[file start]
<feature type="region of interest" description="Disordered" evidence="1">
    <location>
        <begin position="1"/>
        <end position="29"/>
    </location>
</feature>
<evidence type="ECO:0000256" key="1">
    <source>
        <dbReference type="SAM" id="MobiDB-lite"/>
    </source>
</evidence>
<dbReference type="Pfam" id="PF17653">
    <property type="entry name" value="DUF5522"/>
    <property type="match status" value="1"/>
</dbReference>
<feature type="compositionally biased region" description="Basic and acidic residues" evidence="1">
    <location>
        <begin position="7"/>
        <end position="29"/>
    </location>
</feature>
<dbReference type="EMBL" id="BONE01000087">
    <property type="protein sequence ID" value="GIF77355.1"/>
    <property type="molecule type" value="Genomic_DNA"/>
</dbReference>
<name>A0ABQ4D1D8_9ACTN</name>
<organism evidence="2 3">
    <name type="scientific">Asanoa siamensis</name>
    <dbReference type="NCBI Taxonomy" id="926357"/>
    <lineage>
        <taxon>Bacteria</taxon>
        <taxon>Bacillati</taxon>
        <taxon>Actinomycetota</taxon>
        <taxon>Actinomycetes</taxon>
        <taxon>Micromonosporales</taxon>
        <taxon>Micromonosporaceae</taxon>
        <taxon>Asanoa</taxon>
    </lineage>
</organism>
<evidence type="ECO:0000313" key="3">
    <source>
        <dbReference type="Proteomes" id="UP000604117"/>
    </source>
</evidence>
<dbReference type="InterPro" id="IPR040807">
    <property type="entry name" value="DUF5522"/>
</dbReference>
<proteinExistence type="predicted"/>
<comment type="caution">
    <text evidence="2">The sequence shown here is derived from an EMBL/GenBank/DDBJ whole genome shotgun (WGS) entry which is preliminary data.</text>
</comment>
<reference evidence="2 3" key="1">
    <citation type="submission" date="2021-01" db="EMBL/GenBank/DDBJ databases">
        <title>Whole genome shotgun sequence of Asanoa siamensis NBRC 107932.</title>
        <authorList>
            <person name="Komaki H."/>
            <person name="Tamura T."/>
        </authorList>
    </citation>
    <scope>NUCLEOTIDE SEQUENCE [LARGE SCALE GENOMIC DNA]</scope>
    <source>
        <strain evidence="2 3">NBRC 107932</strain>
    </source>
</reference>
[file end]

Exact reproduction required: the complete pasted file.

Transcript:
<feature type="region of interest" description="Disordered" evidence="1">
    <location>
        <begin position="1"/>
        <end position="29"/>
    </location>
</feature>
<evidence type="ECO:0000256" key="1">
    <source>
        <dbReference type="SAM" id="MobiDB-lite"/>
    </source>
</evidence>
<dbReference type="Pfam" id="PF17653">
    <property type="entry name" value="DUF5522"/>
    <property type="match status" value="1"/>
</dbReference>
<feature type="compositionally biased region" description="Basic and acidic residues" evidence="1">
    <location>
        <begin position="7"/>
        <end position="29"/>
    </location>
</feature>
<dbReference type="EMBL" id="BONE01000087">
    <property type="protein sequence ID" value="GIF77355.1"/>
    <property type="molecule type" value="Genomic_DNA"/>
</dbReference>
<name>A0ABQ4D1D8_9ACTN</name>
<organism evidence="2 3">
    <name type="scientific">Asanoa siamensis</name>
    <dbReference type="NCBI Taxonomy" id="926357"/>
    <lineage>
        <taxon>Bacteria</taxon>
        <taxon>Bacillati</taxon>
        <taxon>Actinomycetota</taxon>
        <taxon>Actinomycetes</taxon>
        <taxon>Micromonosporales</taxon>
        <taxon>Micromonosporaceae</taxon>
        <taxon>Asanoa</taxon>
    </lineage>
</organism>
<evidence type="ECO:0000313" key="3">
    <source>
        <dbReference type="Proteomes" id="UP000604117"/>
    </source>
</evidence>
<dbReference type="InterPro" id="IPR040807">
    <property type="entry name" value="DUF5522"/>
</dbReference>
<proteinExistence type="predicted"/>
<comment type="caution">
    <text evidence="2">The sequence shown here is derived from an EMBL/GenBank/DDBJ whole genome shotgun (WGS) entry which is preliminary data.</text>
</comment>
<reference evidence="2 3" key="1">
    <citation type="submission" date="2021-01" db="EMBL/GenBank/DDBJ databases">
        <title>Whole genome shotgun sequence of Asanoa siamensis NBRC 107932.</title>
        <authorList>
            <person name="Komaki H."/>
            <person name="Tamura T."/>
        </authorList>
    </citation>
    <scope>NUCLEOTIDE SEQUENCE [LARGE SCALE GENOMIC DNA]</scope>
    <source>
        <strain evidence="2 3">NBRC 107932</strain>
    </source>
</reference>